Your initial consultation is free. After this we charge a fee that is agreed at the outset, and will usually be between 1% and 3% of the assets that you are looking to invest with us (the percentage depends on the complexity of the advice). In certain situations we may charge a fixed fee or hourly rate instead. We will confirm our fees in writing before we start working together.
Q&A on financial planning
Financial planning, which you also hear referred to as financial advice or wealth planning, is about establishing what your financial goals are and putting in place a plan to achieve them. It might focus on a specific goal, such as ensuring you have enough of an income in the early years of retirement or it can be much broader, taking into account every aspect of your financial life.
Anyone giving financial advice must be registered with the Financial Conduct Authority (FCA), which regulates financial services companies, and hold an FCA-recognised qualification.
This often causes confusion because if you look up the words advice and guidance in the dictionary, they mean almost the same thing. But in financial services, they mean very different things. According to the Financial Conduct Authority (FCA), which regulates financial services companies, ‘guidance’ is general information that doesn’t take into account your individual circumstances. Guidance is free and once you have received it, it is up to you to make a decision over what to do. Financial advice, on the other hand, is a paid-for service that is tailored to you. Following financial advice, you will receive a personalised recommendation.
If your financial life is simple, and you have enough knowledge, you may have no need to pay for financial advice. But people often find it beneficial, for example when they have a specific need, reach a certain point in their life such as retirement or have complex financial needs. And while it will cost you at the time, if you choose the right financial planner, it should more than pay for itself in the long run.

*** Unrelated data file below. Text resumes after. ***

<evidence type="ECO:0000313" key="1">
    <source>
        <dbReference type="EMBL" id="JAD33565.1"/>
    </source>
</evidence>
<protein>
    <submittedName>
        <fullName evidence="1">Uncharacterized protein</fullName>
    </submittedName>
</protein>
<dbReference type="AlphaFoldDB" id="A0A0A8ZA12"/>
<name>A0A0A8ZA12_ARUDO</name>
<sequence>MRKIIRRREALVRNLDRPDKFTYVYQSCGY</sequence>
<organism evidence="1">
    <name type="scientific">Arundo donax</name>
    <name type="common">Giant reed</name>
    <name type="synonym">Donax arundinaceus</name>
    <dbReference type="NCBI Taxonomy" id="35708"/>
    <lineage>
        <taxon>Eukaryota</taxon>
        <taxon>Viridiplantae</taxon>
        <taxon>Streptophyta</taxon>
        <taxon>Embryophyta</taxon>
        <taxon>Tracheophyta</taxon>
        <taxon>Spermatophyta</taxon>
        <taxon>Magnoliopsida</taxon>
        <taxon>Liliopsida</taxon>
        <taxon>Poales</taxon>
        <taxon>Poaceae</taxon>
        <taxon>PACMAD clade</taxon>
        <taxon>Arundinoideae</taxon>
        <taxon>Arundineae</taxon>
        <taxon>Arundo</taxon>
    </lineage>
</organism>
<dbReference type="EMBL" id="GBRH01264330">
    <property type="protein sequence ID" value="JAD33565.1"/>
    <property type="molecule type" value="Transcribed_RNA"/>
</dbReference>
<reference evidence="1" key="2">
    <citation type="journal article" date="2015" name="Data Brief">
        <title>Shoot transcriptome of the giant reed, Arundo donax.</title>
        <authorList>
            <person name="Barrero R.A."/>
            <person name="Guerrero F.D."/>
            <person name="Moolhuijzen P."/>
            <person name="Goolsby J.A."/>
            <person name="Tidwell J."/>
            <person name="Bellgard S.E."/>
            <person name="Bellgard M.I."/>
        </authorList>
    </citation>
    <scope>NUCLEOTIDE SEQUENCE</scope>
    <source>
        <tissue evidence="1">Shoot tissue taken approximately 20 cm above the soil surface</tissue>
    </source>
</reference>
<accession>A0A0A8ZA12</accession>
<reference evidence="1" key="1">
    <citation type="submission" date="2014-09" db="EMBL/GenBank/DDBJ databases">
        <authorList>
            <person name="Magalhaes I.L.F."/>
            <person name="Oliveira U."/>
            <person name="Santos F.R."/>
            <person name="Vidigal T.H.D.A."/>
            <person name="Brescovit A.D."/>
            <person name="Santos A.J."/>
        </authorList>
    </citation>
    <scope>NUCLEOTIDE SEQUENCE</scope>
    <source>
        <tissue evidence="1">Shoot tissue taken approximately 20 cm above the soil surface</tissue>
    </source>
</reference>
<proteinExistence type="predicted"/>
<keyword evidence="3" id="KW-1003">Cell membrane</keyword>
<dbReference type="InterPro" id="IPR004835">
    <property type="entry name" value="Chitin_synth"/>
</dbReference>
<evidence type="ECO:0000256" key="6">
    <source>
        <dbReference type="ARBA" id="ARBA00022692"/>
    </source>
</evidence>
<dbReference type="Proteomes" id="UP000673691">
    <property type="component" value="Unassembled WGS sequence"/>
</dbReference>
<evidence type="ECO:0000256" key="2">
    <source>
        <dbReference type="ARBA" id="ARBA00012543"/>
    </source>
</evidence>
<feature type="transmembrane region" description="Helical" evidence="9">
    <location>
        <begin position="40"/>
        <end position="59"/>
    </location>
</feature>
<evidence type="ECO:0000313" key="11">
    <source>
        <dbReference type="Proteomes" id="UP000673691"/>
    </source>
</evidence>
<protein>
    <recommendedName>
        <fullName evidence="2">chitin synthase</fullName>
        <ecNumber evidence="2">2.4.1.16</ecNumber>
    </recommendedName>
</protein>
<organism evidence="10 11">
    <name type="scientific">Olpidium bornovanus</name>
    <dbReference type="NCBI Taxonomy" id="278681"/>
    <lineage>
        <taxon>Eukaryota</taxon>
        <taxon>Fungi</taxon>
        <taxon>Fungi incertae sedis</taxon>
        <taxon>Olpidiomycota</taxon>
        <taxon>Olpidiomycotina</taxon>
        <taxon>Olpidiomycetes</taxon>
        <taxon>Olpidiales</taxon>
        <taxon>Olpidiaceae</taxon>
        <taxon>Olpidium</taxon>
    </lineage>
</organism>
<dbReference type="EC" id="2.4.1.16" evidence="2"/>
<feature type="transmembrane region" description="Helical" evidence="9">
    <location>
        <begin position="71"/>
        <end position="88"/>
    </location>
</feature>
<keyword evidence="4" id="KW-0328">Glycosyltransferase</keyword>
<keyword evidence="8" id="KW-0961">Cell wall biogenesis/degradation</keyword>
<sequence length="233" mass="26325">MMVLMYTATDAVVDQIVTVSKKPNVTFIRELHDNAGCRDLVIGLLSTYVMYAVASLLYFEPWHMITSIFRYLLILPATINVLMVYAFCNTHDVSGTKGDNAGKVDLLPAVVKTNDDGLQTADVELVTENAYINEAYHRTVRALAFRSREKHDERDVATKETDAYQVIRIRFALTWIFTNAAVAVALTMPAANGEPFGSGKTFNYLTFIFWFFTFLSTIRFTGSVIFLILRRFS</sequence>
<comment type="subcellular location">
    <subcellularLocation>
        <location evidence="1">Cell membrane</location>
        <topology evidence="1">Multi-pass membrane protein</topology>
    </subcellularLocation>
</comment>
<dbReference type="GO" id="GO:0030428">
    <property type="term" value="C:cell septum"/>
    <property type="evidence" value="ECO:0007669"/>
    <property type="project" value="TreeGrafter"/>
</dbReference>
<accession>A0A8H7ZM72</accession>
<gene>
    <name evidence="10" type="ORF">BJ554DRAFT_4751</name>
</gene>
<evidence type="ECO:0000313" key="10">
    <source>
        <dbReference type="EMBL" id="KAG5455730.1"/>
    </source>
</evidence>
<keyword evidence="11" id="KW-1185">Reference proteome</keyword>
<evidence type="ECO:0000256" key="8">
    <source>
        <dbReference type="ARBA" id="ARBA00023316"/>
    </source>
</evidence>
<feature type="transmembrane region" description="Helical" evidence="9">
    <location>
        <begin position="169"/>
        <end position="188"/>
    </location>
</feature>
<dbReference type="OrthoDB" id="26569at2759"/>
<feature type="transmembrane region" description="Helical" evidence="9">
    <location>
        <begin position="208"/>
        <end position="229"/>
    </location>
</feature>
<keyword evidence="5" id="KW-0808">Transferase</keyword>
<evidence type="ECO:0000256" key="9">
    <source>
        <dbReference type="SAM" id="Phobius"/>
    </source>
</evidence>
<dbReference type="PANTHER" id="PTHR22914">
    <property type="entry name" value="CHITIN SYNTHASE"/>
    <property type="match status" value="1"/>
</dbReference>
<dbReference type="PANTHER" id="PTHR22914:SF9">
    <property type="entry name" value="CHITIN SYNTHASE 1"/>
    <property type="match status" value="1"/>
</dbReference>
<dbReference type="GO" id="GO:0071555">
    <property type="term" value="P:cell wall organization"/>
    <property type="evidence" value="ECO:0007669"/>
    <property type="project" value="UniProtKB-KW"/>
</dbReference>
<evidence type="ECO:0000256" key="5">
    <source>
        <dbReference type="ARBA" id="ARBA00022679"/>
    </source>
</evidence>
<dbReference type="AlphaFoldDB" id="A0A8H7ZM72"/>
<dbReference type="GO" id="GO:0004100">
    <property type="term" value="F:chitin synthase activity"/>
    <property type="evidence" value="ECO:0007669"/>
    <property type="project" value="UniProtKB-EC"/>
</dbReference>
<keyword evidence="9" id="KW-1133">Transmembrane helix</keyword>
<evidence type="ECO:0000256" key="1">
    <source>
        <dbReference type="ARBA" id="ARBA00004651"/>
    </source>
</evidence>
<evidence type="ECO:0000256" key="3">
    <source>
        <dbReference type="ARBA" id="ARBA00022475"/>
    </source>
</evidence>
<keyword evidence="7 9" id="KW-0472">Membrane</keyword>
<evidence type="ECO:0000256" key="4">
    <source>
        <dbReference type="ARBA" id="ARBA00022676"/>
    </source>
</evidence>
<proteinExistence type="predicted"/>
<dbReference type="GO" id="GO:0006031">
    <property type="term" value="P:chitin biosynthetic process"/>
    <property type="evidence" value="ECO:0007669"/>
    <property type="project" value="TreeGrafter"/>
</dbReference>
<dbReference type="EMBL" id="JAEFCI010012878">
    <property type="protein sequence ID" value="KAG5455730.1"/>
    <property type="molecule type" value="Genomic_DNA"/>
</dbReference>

In the old days, financial planners would get paid by receiving commission on the products they sold you, for example pensions or insurance. Receiving commission was banned in 2012, which means that you will always now get charged a fee for financial advice. Fees vary from financial planner to financial planner. You may get charged a percentage fee, a fixed fee or an hourly rate.
We would also suggest that you look for a financial planner with transparent charges so you understand what the initial costs and ongoing charges are and if there will be any charges if you change your mind in the future.
There isn't really one. These are different names for similar roles. You often hear financial planning referred to as wealth management, wealth planning or financial advice. Investment advisers and investment managers, on the other hand, are different. They provide paid-for advice on your specific investments.
When looking for financial advice you will come across the words ‘restricted’ and ‘independent’. These are the words that the Financial Conduct Authority (FCA) uses to refer to the scope of advice given. An independent adviser can advise on all types of investment products from all firms whereas a restricted adviser focuses on certain products or certain providers, for example they could just focus on giving pension advice.
A financial planner is required to tell you in writing whether they provide ‘restricted’ or ‘independent’ advice.